Does that piss people off? Or course it does. More from Alex:
“You need to explain the shooting process to staff members so they know what to expect. People complained, we should have done a better job with that.”
For some people, filming can be seen as an assault on their concentration. A word of advice: be conscious of people’s needs, their comfort, and especially—their work areas.
And communicate the shoot schedule, the length of the process, and the scene locations in advance to give people the chance to adjust.
Inside the cutting room
“I wasn’t expecting any of this.”
After all the footage had been captured—over 21:30:26 hours of it—so began the task of sculpting the visual mass into a coherent format.
And that’s when some of the best surprises surfaced.
You see, the texture of “Home” started very much in the style of a documentary. The timing was slow, the tone was tempered, and the overall palette wasn’t too colorful.
But once the team started working on graphics, adding music, and creating titles, they noticed that suddenly, everything became more vibrant.
“We had shots of people playing volleyball, joking at the lunch table, and being so enthusiastic about their daily life at Typeform. Basically, everyone was smiling all the time.”
So the editing team ditched their initial plans and went with color grading, big titles, and no credits at the end. Which brings us to our next valuable documentary lesson: remain flexible throughout your entire process.
A few more things we learned
Thinking of turning out your own brand documentary? Here’s a few more things we learned along the way.
Nail down your story
Nobody follows you if you don’t know where you’re going. Have a story to tell, even if it’s just a general idea or something that morphs as you progress.
Create a storyboard or a script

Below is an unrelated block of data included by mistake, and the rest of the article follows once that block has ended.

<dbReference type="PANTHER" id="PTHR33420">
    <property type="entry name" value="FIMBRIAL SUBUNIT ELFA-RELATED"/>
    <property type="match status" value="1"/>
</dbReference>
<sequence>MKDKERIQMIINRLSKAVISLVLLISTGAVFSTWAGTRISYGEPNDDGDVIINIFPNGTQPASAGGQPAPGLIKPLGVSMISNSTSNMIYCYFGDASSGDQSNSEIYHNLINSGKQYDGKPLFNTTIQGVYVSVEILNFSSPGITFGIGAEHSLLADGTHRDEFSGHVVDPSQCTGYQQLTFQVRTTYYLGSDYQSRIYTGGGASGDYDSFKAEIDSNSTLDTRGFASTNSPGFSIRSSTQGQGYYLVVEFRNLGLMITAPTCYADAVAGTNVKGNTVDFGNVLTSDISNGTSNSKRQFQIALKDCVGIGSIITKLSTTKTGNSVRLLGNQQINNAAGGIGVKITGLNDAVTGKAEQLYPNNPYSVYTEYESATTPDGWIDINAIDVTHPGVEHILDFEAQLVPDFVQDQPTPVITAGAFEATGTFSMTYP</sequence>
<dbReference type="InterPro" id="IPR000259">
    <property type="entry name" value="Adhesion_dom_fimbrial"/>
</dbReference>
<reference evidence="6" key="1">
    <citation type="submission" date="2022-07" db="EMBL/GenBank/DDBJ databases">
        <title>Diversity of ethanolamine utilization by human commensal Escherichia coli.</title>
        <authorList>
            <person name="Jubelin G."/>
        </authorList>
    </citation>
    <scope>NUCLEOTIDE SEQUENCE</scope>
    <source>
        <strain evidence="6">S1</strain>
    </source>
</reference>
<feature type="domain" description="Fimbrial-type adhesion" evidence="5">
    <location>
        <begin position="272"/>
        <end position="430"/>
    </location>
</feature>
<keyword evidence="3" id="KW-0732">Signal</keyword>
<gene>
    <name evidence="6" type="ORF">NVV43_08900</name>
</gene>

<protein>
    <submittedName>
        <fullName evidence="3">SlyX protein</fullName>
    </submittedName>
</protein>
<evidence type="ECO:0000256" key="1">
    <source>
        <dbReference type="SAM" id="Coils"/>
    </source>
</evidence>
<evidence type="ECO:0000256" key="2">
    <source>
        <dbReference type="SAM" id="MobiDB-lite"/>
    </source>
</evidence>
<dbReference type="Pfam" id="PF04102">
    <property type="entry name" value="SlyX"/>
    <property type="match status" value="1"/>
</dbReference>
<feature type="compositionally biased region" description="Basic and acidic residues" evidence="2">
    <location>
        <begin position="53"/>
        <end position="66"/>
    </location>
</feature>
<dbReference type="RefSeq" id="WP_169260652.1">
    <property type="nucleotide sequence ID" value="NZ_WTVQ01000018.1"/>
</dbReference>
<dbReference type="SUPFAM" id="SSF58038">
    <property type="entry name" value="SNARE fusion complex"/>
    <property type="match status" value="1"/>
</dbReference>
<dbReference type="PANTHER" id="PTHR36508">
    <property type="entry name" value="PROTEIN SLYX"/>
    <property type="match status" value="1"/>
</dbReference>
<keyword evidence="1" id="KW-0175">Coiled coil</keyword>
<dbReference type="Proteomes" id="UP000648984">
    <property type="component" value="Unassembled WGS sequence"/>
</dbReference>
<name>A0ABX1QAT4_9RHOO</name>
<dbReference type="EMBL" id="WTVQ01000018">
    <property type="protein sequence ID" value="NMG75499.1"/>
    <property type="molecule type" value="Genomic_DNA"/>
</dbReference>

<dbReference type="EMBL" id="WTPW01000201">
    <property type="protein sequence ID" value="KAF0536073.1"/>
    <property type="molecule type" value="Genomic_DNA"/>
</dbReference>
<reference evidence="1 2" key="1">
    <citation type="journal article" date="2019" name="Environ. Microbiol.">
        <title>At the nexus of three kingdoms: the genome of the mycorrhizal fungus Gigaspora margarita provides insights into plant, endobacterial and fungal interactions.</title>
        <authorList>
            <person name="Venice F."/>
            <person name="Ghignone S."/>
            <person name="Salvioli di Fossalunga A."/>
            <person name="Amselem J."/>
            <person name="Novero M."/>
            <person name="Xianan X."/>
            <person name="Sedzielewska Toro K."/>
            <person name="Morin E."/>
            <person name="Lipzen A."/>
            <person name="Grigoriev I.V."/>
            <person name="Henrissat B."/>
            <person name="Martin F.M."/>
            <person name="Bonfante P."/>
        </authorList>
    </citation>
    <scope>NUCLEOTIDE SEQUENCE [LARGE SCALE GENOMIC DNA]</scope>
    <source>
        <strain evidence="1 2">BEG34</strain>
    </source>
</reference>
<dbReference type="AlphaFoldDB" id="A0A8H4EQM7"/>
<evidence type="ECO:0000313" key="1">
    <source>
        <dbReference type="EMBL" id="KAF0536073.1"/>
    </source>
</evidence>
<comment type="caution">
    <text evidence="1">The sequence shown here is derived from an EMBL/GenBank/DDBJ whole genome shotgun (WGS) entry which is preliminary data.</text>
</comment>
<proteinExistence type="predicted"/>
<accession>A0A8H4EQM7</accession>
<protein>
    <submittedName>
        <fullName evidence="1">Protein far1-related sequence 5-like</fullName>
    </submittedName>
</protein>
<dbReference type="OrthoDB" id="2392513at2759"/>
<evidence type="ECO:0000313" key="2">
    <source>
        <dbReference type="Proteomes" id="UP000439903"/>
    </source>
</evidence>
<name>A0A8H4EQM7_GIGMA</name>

This helps you plan the project by telling you who you need to interview and why it’s important that certain people are in the film.
Create a budget and get a producer
Since your film (probably) isn’t hitting the box office, you won’t be generating any direct revenue from the project. Funds will be tight, so keep things reasonable.
Premiere it in front of your people
Sharing the project with staff members makes everyone feel part of the process. Get the company together and make an event out of the premiere.
Choose a straightforward title
A humble and unpretentious title sets the tone for the entire project.
Don’t be afraid of subtitles
On “Home,” some people speak Spanish while others express themselves in English. Make people feel comfortable by letting them express themselves naturally.
Keep end devices in mind
Make sure the film looks and sounds good on your audience’s preferred media format. Things like personal computers, headphones, and handheld devices have different requirements than the big screen.
“Home” had its public debut on 16 November in Barcelona, Spain at Typeform’s headquarters. The film took 4 days to shoot and 10 months to make. It involved a crew of 6 people, and the budget was not as bad as we thought.